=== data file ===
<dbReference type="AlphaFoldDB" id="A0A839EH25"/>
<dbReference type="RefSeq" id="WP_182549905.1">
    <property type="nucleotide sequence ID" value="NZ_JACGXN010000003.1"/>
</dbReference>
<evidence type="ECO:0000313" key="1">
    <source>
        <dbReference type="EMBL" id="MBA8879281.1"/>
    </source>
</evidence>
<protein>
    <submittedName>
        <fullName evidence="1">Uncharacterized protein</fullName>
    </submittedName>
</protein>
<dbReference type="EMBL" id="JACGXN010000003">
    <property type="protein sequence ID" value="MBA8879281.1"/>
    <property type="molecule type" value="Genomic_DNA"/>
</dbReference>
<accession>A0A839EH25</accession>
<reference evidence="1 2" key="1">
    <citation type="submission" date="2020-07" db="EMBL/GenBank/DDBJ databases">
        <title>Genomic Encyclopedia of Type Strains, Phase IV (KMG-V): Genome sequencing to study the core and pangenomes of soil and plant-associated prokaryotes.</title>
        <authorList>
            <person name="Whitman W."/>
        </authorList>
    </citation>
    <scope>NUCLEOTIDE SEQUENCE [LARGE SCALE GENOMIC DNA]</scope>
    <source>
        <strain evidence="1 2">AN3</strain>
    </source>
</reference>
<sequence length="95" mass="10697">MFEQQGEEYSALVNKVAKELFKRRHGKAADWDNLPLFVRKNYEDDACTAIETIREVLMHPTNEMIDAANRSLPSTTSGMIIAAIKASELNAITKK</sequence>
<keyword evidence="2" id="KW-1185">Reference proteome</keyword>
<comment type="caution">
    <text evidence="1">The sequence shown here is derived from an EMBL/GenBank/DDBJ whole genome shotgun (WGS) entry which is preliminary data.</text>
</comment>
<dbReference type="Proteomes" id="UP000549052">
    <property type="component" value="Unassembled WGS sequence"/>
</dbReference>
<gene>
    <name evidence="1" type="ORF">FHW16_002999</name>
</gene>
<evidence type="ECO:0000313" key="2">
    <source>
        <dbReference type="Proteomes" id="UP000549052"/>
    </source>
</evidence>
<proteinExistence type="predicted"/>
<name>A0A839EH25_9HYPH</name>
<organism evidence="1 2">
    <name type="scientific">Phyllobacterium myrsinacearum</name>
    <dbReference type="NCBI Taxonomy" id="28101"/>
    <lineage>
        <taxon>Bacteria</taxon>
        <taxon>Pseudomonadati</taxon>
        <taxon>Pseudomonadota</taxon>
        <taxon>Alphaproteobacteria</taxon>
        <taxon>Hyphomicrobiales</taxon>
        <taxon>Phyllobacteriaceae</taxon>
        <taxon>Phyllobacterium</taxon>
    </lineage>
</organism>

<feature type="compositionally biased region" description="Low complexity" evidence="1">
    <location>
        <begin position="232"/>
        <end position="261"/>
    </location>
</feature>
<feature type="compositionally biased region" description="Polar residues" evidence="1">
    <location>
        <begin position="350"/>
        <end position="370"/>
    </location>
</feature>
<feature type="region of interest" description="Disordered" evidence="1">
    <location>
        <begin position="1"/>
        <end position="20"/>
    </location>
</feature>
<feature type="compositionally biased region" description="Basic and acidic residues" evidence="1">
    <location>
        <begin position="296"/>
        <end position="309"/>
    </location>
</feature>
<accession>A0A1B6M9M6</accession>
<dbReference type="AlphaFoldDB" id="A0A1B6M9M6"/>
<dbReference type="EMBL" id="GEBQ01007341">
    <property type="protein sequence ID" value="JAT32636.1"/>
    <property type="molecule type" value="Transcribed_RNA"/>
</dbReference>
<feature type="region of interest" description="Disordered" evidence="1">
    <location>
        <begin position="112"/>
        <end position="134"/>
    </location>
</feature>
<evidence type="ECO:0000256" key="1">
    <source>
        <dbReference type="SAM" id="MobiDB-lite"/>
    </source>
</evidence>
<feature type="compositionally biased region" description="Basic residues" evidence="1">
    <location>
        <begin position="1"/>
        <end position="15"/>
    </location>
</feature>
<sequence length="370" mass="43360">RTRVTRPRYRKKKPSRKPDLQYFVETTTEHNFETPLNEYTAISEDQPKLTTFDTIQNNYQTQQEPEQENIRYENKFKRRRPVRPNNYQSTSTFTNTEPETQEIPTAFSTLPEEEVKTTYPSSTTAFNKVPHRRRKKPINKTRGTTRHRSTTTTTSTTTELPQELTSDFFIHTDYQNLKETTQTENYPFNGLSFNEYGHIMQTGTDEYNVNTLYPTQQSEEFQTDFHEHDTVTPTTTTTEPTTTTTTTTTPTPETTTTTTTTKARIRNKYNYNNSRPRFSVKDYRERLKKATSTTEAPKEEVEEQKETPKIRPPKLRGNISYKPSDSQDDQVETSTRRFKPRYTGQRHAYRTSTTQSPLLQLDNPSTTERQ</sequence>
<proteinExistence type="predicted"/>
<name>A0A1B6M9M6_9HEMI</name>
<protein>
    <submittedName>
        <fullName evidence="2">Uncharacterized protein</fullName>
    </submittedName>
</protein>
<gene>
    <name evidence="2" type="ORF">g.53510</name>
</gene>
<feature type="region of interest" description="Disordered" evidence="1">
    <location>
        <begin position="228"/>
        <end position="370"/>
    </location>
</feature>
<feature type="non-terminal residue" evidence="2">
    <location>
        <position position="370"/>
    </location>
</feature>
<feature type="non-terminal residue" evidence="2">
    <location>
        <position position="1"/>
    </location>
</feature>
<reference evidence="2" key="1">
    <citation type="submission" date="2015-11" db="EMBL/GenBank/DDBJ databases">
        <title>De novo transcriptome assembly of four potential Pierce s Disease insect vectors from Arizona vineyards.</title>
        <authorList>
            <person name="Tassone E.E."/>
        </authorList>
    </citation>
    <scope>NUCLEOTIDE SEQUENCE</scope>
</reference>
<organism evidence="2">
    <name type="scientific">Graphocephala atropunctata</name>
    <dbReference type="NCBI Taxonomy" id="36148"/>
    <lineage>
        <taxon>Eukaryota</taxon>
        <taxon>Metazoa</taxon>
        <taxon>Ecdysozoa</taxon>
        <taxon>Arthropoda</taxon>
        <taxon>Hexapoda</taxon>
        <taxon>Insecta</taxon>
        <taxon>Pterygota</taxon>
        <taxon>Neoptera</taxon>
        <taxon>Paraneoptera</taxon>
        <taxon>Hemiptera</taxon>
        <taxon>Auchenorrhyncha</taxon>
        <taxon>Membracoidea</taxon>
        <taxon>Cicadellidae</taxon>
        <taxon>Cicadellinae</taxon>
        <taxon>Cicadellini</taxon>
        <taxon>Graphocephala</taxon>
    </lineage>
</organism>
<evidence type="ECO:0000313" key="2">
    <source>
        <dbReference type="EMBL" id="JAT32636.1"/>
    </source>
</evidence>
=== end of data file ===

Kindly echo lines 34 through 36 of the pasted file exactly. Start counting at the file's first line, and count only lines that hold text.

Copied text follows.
<comment type="caution">
    <text evidence="1">The sequence shown here is derived from an EMBL/GenBank/DDBJ whole genome shotgun (WGS) entry which is preliminary data.</text>
</comment>